The offseason is a time for rebrandings, redesigns and refreshes across the Minor League landscape, where the biggest changes get top billing. This fall, fans have been introduced to identities such as Trash Pandas and Aviators and Sod Poodles, among others, as well as overhauled looks from long-established teams like the Sounds.But
The offseason is a time for rebrandings, redesigns and refreshes across the Minor League landscape, where the biggest changes get top billing. This fall, fans have been introduced to identities such as Trash Pandas and Aviators and Sod Poodles, among others, as well as overhauled looks from long-established teams like the Sounds.
But teams across the country are also going for subtler additions and changes to their logo and uniform sets for 2019. Below is a sampling of some of the under-the-radar updates being rolled out this year, with more announcements on the way as the season approaches.
(Class A Short Season New York-Penn League, Washington Nationals)
Named after the apocryphal founder of baseball, the Doubledays are going with a more abstract Abner on their home cap in 2019. In a noteworthy change from last year, Auburn will feature a mustachioed secondary logo on its home and alternate caps, with the former featuring a navy blue crown to go along with its red bill and button (the alt is all red). The 'Days will also feature a gray secondary alternate Diamond Era cap that sports their full primary logo. (Did you know: That primary logo -- which features a cartoon depiction of, one assumes, Abner Doubleday -- the official name for the club color of Doubleday's arms and face is "Auburn Doubledays Flesh.")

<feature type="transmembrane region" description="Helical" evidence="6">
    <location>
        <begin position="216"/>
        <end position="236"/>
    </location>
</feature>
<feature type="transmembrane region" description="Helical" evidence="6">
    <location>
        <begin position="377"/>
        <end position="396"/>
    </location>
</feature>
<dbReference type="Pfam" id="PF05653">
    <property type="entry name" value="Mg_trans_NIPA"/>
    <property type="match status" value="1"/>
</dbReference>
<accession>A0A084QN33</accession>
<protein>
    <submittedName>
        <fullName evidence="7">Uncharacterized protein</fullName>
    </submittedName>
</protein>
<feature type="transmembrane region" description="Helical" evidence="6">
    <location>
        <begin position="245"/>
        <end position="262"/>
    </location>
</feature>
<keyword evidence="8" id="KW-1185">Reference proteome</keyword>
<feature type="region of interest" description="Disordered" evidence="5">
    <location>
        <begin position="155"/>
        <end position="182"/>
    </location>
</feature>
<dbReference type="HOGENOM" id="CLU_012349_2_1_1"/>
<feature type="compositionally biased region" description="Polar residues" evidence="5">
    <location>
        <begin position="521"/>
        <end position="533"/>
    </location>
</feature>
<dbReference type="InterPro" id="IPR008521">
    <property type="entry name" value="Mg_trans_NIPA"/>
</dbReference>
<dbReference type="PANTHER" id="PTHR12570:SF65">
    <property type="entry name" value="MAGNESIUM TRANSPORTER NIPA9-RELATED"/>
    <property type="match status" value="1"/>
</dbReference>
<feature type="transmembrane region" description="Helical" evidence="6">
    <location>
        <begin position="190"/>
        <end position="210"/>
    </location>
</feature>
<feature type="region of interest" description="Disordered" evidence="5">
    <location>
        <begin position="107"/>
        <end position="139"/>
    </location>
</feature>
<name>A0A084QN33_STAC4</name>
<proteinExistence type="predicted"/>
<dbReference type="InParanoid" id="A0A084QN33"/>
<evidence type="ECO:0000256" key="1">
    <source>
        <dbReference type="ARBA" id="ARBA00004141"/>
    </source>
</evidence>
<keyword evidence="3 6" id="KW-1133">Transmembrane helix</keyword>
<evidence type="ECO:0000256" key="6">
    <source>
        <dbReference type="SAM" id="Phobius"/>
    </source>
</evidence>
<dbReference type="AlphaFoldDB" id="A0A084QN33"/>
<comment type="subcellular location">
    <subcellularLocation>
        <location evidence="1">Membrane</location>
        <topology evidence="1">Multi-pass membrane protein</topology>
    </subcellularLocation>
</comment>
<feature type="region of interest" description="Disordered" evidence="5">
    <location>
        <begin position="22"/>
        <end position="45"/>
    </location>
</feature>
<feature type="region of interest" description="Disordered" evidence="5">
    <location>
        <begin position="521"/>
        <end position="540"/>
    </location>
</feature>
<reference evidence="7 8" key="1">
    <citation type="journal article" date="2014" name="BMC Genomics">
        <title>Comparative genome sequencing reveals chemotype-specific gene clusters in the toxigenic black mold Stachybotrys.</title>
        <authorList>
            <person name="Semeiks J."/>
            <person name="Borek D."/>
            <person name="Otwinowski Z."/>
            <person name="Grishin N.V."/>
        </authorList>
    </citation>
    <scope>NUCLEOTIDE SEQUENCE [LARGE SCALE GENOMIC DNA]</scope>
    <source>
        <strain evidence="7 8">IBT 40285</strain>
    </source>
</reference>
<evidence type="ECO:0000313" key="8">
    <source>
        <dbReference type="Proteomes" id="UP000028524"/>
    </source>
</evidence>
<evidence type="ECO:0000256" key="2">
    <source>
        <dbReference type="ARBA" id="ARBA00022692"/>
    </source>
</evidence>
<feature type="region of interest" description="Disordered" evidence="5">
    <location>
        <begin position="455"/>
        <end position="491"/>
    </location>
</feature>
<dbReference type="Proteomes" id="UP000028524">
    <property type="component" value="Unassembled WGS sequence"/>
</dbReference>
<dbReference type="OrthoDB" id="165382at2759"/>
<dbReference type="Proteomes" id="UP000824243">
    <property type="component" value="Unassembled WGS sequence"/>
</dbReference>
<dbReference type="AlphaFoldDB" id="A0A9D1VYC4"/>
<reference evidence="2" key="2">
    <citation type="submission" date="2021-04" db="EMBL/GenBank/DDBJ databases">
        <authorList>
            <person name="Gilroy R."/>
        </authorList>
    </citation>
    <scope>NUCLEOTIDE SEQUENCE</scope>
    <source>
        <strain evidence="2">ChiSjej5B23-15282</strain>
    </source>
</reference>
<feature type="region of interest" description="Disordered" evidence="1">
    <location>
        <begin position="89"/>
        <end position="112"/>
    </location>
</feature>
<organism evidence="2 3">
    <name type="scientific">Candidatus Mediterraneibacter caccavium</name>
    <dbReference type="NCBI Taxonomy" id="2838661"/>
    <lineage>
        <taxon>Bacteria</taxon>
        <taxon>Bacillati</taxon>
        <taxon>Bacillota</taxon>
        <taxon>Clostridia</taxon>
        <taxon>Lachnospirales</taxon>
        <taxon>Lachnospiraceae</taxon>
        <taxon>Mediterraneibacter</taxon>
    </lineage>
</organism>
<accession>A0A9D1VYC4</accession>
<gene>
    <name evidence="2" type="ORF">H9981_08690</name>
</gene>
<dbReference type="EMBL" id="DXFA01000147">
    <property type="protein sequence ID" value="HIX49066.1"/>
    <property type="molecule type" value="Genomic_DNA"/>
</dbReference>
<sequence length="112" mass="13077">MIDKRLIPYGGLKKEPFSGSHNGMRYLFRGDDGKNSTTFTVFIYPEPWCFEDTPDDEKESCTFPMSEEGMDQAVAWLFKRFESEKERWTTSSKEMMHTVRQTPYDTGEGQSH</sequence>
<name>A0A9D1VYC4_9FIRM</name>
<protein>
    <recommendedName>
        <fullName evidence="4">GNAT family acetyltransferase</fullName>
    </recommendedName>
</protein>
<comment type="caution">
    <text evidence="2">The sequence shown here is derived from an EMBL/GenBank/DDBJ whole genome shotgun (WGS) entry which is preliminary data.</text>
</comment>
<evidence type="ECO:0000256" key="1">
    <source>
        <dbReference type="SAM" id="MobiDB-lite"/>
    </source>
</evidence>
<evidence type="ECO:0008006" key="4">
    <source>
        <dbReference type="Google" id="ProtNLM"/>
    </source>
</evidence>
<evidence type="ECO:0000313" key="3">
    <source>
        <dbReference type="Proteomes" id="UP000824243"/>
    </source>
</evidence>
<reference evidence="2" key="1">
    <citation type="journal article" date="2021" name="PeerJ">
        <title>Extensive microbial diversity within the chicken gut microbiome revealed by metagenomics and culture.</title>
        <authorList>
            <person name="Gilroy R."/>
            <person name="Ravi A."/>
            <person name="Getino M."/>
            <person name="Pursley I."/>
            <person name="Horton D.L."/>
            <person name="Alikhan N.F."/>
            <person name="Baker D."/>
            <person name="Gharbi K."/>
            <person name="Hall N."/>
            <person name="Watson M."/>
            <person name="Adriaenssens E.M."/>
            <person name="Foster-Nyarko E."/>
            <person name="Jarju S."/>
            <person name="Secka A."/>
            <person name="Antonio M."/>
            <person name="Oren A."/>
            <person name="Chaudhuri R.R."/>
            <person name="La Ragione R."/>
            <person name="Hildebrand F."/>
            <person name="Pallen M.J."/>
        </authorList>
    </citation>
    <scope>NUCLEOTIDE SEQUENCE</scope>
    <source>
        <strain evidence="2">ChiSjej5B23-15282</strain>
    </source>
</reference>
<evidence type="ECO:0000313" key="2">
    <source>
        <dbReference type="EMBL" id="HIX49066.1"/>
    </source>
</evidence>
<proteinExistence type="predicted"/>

(Rookie Pioneer League, Cincinnati Reds)
With the departure of the Helena Brewers to Colorado Springs, where they'll be known as the Rocky Mountain
Guy Fieris Vibes, there's one fewer Minor League team in the state of Montana now. The Mustangs view that as one less obstacle to their eventual goal of Big Sky Country dominance. OK, maybe they don't, but with their two new alternate caps, they're playing the long game for state pride. Billings now features a pair of logos with a bucking mustang in front of the state's silhouette, one in team colors and one with a star-spangled vibe. The new marks give the Mustangs three different mustang logos, including their primary and BP cap versions.
(Triple-A International League, Toronto Blue Jays)